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REVIEW: Kings of Leon is blasting during my summer drives

Can Kings of Leon celebrate with a stay-cation? Kings of Leon provide perfect summer album after their vacation.
Photo courtesy of Kings of Leon, Capitol Records and Kid Harpoon
Photo courtesy of Kings of Leon, Capitol Records and Kid Harpoon

Kings of Leon’s ninth studio album, “Can We Please Have Fun?” released on May 10 and indicates a refreshing, new chapter for the band.

Produced by Kid Harpoon and released under LoveTap Records and Capitol Records, this album marks their first departure from RCA Records. The new album was recorded at Dark House Recording in Franklin, Tennessee.

It is 44 minutes and 56 seconds long and packed with the classic themes Kings of Leon are known for, such as silly lyrics and vibrantly funky melodies. The album evokes the feeling of driving along a coastal back road at night during the summer; I love it and it is perfect for June and July. 

Opening with “Ballerina Radio,” and “Rainbow Ball,” the album sets a contemplative tone, examining the nuances of society. The second the melodies began, I knew this album was going into my music library.

“Ballerina Radio” tells the story of a man’s life of solitude brightened by music, while “Rainbow Ball” humorously recounts a football game’s failed play and a lost bet. These tracks lay the groundwork for an album that’s personal, but widely relatable to other people.

“Mustang,” the lead single, offers a nonsensical yet compelling narrative. Caleb Followill’s lyrics about Sylvan Park and the dichotomy between a mustang and a cat reflect the band’s quintessentially enigmatic style. 

Kings of Leon’s charm primarily lies in their ability to refrain from tidy metaphors, embracing a more abstract and random approach.

“Split Screen” stands out as one of the album’s best moments, allegedly inspired by the Followill brothers’ mother.

This track delves into new territory, showcasing the brothers’ versatility in exploring other ethereal soundscapes compared to their early 2000’s rock theme. 

It focuses on the modern struggles of disconnecting and the constant struggle to find deeper meaning in life. The lyric “desire when needed” brings up the feeling of isolation.

Lyrically, the band plays with imagery with “color run from your eyes.” I could picture the scenes in my head as they continued with “pack up your headcase.”

The song asks the question, “Is this a middle-of-a-life thought? A revelation on a split screen?” 

In other words, is this a major realization? An uncomfortable midlife revelation? 

It splashes into midlife worries and anxieties with genuine depth that avoids the pitfalls of many late-career reflections. 

“Don’t Stop The Bleeding” shifts the mood with its tender, subtly rural sound, showcasing the band’s versatility.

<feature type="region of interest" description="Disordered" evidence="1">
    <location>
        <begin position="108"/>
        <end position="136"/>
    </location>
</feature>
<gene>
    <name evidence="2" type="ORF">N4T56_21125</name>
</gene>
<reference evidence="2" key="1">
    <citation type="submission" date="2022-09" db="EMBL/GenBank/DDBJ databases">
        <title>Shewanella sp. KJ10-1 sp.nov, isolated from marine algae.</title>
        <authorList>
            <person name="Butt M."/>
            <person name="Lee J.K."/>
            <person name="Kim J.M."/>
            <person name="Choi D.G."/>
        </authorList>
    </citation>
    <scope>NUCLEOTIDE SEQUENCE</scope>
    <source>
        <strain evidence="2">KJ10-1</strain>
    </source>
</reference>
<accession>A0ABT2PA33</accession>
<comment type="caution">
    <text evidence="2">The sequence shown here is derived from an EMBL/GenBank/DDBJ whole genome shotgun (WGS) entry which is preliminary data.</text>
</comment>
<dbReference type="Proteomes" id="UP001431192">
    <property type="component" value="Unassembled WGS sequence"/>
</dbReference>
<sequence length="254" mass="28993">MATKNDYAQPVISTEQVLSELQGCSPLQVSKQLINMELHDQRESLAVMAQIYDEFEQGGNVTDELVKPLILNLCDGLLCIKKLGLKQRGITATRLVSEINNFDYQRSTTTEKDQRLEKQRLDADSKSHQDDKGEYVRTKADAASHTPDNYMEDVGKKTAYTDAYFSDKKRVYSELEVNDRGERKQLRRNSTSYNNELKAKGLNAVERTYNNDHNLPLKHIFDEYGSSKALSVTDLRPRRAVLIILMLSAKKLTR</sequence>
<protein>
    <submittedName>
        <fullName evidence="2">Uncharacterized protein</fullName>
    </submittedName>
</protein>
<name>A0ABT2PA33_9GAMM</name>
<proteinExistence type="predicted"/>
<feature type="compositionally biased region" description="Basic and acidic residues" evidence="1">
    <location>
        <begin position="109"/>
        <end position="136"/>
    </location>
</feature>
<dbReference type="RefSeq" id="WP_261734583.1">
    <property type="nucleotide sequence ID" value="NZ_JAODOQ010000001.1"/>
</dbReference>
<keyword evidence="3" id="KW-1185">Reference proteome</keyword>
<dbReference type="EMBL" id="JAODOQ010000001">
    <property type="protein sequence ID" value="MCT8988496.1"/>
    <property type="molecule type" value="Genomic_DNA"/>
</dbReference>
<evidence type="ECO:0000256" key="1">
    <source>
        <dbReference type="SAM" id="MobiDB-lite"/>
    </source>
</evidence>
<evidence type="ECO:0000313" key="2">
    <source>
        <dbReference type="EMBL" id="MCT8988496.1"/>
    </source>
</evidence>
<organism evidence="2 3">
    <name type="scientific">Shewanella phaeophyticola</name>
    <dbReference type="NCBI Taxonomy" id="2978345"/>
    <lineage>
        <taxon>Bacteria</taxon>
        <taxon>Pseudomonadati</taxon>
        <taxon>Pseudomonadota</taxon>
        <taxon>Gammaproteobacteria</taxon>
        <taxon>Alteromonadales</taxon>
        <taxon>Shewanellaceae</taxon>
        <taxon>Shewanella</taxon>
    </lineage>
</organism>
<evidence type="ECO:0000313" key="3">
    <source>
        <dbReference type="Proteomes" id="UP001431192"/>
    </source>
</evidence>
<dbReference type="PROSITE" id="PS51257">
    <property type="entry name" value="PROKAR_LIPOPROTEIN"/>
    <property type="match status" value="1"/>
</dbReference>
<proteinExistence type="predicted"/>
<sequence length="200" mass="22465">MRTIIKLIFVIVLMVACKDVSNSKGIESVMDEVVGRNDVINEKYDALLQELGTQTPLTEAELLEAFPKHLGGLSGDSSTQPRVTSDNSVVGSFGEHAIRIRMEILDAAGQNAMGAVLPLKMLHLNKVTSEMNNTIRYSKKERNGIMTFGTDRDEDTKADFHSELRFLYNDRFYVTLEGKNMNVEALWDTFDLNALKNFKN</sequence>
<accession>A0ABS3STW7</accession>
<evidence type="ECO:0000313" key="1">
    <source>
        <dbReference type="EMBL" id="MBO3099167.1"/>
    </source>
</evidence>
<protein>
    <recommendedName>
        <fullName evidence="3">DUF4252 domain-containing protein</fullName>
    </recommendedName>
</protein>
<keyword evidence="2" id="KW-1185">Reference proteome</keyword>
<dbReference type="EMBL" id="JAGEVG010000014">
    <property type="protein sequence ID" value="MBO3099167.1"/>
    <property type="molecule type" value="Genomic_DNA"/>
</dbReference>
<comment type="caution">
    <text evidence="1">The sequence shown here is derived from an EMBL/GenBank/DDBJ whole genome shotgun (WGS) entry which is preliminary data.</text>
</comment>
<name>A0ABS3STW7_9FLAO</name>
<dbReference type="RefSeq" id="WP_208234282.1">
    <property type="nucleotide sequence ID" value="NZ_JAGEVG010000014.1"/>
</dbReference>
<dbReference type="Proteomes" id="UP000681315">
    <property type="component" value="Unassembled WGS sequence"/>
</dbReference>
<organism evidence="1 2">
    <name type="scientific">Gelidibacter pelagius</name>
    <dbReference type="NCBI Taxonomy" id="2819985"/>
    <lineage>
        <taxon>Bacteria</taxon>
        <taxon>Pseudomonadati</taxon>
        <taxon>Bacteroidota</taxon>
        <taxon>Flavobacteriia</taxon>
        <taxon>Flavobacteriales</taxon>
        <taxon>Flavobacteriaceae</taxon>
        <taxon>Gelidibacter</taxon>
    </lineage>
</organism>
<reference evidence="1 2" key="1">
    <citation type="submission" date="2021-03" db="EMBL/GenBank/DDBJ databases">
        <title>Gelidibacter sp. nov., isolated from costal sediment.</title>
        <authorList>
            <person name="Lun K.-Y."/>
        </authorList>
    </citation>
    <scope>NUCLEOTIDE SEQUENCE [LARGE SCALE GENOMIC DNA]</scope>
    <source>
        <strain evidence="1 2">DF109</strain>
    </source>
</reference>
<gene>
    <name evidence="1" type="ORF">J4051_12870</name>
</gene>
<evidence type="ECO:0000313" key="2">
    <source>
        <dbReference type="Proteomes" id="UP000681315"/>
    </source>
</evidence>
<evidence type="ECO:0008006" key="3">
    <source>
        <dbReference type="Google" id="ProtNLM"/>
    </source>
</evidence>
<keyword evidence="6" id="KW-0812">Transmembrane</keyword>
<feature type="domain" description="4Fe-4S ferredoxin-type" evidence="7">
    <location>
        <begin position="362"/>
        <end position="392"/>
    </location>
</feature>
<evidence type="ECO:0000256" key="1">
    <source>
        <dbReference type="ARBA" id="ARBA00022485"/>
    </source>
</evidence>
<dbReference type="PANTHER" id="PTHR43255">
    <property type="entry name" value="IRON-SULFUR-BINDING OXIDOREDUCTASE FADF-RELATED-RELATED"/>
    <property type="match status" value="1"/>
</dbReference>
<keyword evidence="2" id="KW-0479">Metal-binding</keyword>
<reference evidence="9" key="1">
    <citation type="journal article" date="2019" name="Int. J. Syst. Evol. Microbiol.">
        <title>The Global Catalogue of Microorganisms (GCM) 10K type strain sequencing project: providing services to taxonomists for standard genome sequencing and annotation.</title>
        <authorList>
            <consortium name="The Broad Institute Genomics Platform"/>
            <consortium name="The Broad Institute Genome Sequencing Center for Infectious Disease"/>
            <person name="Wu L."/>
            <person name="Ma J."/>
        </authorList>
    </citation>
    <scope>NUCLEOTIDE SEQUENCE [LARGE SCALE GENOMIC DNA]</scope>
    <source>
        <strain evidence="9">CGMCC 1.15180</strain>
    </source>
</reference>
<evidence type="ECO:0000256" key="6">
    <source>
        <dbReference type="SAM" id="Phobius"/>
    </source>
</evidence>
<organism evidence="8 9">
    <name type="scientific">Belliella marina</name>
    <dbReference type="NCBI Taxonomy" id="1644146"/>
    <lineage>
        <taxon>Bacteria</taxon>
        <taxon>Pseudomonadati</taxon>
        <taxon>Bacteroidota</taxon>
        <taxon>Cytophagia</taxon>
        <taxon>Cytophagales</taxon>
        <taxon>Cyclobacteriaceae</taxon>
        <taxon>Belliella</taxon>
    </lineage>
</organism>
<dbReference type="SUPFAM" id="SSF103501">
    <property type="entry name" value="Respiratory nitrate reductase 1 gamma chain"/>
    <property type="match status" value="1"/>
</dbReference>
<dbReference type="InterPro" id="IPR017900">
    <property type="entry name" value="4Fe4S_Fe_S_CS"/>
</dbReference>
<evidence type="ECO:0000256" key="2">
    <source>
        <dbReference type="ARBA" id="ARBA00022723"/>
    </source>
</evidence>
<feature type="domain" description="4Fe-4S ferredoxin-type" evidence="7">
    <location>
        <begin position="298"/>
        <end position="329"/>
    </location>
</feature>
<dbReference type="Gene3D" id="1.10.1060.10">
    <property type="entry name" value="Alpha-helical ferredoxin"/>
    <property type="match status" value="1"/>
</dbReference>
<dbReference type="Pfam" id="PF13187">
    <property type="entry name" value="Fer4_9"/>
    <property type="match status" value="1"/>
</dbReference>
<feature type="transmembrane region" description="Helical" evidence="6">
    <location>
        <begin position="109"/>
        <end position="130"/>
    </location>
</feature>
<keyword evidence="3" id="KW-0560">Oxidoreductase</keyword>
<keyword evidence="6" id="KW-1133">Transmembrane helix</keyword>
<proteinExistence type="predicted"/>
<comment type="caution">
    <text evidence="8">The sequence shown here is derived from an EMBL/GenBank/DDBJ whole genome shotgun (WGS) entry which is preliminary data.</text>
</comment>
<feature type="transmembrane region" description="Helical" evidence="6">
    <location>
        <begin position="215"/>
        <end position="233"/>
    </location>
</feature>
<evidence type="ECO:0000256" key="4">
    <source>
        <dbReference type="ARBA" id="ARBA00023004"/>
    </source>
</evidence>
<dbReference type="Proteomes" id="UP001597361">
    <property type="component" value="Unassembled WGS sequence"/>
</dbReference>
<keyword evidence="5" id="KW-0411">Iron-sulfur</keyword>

“Actual Daydream” radiates a Southwestern twang into the sandbox, born from a family vacation and a commitment to positivity, as described by Caleb in an interview with Radio X. 

Tracks like “Nothing To Do,” “M Television,” and “Hesitation Gen” continue to build on this diverse album. “Hesitation Gen” features the striking lyric, “I went and got away with murder, had ‘em pin it on my neighbor,” adding a darker, intriguing layer to the album that made for a “fun” write according to Caleb.

“Ease Me On” brings a personal touch, inspired by a family vacation and the kindness of a helper named Koko, whose nightly ice cream deliveries left a positive impact on Followill. This track embodies the album’s spirit of finding joy in simplicity and connection in the current world’s hurricane.

The album closes with “Seen,” a standout track that compresses the band’s journey and evolution.

As the title suggests, “Can We Please Have Fun?” is a declaration of artistic freedom. Kings of Leon have crafted this album not out of obligation or for commercial success, but for the sheer thrill of creating. 

This approach infuses the record with an enthusiastic and unrestrained energy.

The album gets deep, but still holds a carefree vibe with bass lines, office objects and lyrics to resonate with no matter how personal or random they may be. 

The vibe seems to match with the brothers’ mindset: unconcerned with critics and focused on the joy of creating music.

So, can we just have fun now that their album is out? I will spend all summer on my vacation thinking positive, for sure, with this album playing.

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About the Contributor
Piper Pinnetti
Piper Pinnetti, Reporter
Piper Pinnetti is a reporter for The Sunflower. Pinnetti previously designed content for The Sunflower's Instagram. Pinnetti is a junior at Wichita State, majoring in journalism with the hopes of pursuing a career in writing. Pinnetti uses she/her pronouns.

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